Piece of My Heart By Peter Robinson
I have been a fan (one of millions) of Peter Robinson’s mysteries since the first Inspector Banks novel, Gallow's View, was published in 1987. Since then he has become a very popular writer and each new novel in the series is much anticipated by his readers. Piece of My Heart, his most recent novel, takes place in both 1969 and 2005 - a span of 36 years. That makes the teenager of 1969 an adult of 50 something now. My generation. The years of the late 1960s and early 1970s were the years in which Peter Robinson came of age - along with a mass of “baby boomers”. We were the generation born after the Second World War, the children of the men who had fought for our freedom - men who expected respect and obedience from their children - the men our generation called the “establishment” and rebelled against. We were the first generation of “teenagers”.
England in 1969 was a place full of teenagers - and the countryside was a place of outdoor rock concerts and young people making their own statement about peace and love, and freedom from parental “establishment” rules. This freedom included some pretty risky behavior - free love and drugs were a big part of the scene. Most survived it and some did not.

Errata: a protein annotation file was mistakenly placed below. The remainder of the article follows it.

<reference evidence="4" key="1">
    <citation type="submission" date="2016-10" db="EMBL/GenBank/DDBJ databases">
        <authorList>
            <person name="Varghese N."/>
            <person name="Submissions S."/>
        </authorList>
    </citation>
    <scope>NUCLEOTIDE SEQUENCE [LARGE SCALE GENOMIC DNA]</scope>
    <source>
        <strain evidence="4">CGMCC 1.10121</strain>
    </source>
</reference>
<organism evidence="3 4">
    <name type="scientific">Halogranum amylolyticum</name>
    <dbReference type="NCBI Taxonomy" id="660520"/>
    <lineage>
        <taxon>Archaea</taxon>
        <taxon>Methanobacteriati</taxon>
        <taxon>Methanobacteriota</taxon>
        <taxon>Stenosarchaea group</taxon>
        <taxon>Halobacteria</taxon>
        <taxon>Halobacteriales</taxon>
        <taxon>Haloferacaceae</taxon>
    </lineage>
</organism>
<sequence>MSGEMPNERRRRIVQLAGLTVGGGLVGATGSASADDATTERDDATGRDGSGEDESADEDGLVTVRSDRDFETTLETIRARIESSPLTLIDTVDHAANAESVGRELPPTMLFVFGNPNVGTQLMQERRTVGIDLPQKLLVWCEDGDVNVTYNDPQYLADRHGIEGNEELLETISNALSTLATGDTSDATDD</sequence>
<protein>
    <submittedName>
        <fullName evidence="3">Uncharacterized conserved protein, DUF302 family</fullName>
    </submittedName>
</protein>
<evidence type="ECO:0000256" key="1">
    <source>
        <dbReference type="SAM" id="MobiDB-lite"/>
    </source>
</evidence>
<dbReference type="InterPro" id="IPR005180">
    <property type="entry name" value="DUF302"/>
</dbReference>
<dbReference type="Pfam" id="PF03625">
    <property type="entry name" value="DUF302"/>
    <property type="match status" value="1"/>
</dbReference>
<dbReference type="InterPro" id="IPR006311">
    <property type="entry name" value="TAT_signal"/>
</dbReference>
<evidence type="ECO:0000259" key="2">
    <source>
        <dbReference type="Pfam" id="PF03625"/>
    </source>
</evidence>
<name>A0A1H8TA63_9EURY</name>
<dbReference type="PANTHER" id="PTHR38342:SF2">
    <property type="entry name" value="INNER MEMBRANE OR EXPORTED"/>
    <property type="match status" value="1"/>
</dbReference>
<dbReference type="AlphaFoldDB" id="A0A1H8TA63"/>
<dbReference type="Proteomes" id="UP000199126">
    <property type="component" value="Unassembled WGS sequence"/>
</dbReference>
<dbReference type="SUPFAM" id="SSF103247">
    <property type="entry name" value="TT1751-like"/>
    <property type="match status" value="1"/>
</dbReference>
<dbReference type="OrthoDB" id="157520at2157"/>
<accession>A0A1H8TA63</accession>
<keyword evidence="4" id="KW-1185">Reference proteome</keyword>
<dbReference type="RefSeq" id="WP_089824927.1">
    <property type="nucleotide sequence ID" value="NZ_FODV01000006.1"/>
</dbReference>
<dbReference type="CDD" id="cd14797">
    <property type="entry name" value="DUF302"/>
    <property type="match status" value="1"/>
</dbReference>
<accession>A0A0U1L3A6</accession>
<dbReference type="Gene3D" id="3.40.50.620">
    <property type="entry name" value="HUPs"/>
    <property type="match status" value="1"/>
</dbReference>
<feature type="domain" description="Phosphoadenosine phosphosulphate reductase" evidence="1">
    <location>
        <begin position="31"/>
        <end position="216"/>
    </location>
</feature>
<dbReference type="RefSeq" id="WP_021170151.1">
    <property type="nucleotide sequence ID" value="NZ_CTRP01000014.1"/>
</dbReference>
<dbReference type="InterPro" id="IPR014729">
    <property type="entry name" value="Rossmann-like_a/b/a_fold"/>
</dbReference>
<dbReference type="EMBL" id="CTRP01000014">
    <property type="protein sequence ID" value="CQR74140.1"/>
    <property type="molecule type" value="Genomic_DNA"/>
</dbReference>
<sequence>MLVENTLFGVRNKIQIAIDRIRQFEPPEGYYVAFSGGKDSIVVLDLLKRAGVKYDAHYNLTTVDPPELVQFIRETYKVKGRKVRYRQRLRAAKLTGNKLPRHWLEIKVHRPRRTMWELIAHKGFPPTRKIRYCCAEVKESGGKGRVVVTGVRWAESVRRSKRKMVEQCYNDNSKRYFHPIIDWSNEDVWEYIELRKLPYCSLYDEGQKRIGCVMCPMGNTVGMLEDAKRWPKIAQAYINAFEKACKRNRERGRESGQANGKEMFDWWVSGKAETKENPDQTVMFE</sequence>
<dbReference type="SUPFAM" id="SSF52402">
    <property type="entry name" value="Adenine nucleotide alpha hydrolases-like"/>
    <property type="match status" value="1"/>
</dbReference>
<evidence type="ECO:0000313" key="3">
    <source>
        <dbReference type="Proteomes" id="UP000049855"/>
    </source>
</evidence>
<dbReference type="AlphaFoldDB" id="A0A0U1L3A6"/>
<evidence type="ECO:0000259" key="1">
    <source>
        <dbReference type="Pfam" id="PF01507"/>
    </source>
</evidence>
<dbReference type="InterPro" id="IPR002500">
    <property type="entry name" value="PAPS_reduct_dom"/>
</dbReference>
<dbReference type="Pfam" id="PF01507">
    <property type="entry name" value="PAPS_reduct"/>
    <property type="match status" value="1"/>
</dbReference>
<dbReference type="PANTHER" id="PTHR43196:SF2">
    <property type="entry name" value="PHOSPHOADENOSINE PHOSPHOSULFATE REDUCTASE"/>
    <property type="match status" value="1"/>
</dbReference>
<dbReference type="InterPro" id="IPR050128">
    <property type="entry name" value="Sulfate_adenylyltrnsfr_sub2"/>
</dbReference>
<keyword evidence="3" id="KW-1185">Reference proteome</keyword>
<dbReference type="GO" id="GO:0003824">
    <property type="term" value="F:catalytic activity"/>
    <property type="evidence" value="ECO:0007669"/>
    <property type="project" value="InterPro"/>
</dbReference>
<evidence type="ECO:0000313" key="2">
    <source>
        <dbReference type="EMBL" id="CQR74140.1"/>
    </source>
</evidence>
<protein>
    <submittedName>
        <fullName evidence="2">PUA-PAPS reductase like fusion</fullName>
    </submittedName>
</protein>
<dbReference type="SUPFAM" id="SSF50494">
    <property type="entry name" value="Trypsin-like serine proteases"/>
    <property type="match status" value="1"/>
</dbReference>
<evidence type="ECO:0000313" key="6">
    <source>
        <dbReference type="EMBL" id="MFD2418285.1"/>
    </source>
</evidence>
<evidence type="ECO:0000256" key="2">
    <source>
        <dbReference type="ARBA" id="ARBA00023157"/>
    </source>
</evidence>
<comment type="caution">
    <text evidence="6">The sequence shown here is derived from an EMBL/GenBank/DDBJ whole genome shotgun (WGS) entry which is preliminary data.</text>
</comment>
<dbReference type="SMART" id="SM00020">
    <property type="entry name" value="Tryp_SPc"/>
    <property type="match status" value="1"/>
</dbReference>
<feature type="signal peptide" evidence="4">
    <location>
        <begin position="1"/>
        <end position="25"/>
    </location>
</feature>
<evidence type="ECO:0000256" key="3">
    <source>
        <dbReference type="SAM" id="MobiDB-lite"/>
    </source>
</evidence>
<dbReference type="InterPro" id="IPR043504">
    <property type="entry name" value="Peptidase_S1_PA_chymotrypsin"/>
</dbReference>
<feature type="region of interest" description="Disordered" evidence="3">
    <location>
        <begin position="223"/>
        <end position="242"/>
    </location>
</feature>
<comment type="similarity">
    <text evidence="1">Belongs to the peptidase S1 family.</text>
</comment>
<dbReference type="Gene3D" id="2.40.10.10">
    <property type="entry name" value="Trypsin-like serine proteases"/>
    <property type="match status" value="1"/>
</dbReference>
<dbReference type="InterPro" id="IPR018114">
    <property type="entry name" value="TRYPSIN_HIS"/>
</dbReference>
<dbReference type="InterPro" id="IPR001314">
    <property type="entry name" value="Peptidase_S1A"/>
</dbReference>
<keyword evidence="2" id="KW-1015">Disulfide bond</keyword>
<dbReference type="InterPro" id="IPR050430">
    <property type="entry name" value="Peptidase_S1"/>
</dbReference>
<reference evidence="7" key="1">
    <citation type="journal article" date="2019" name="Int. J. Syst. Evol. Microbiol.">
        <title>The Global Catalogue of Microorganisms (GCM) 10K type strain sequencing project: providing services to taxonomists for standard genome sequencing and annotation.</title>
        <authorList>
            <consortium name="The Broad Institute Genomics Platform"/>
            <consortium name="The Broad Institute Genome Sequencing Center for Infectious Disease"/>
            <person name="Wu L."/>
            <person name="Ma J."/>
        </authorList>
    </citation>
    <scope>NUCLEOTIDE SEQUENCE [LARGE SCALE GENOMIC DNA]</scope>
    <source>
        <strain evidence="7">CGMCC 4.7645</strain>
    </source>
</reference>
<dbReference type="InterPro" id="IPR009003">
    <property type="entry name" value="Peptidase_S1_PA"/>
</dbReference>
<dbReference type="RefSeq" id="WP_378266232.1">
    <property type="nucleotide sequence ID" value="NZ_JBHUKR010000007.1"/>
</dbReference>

Linda Lofthouse did not survive. She was murdered at an outdoor rock concert, in the chaos of intoxicated teenagers, in 1969. In 2005, Nick Barber is a music journalist, investigating and writing about a popular band of the late 1960s - a band that played at the concert where Linda was killed.
As Inspector Alan Banks investigates this 2005 murder he realizes that Nick had discovered something about the earlier murder and was most likely silenced by someone from the past. Of course no one wants to speak about that time. Some are now deceased, and the rest are not willing to re-examine their past and any involvement they may have had. They are now adults, well into their 50's, most with respectable careers and grown families. Those who survived their youthful rebellion and risky behavior are now part of the “establishment” themselves.
Banks, though, is persistent and means to solve the puzzle that connects the past to the present - making a lot of people very uncomfortable in the process. As always, the novel is a great escape. If you are a reader of my generation you might think how lucky you were to have survived it all.
If you are older, perhaps the age of a parent of a baby boomer, just be glad you had no real idea of what your teenagers were up to! Your only concern now is to wait in anticipation for another year or so for the next Inspector Banks novel.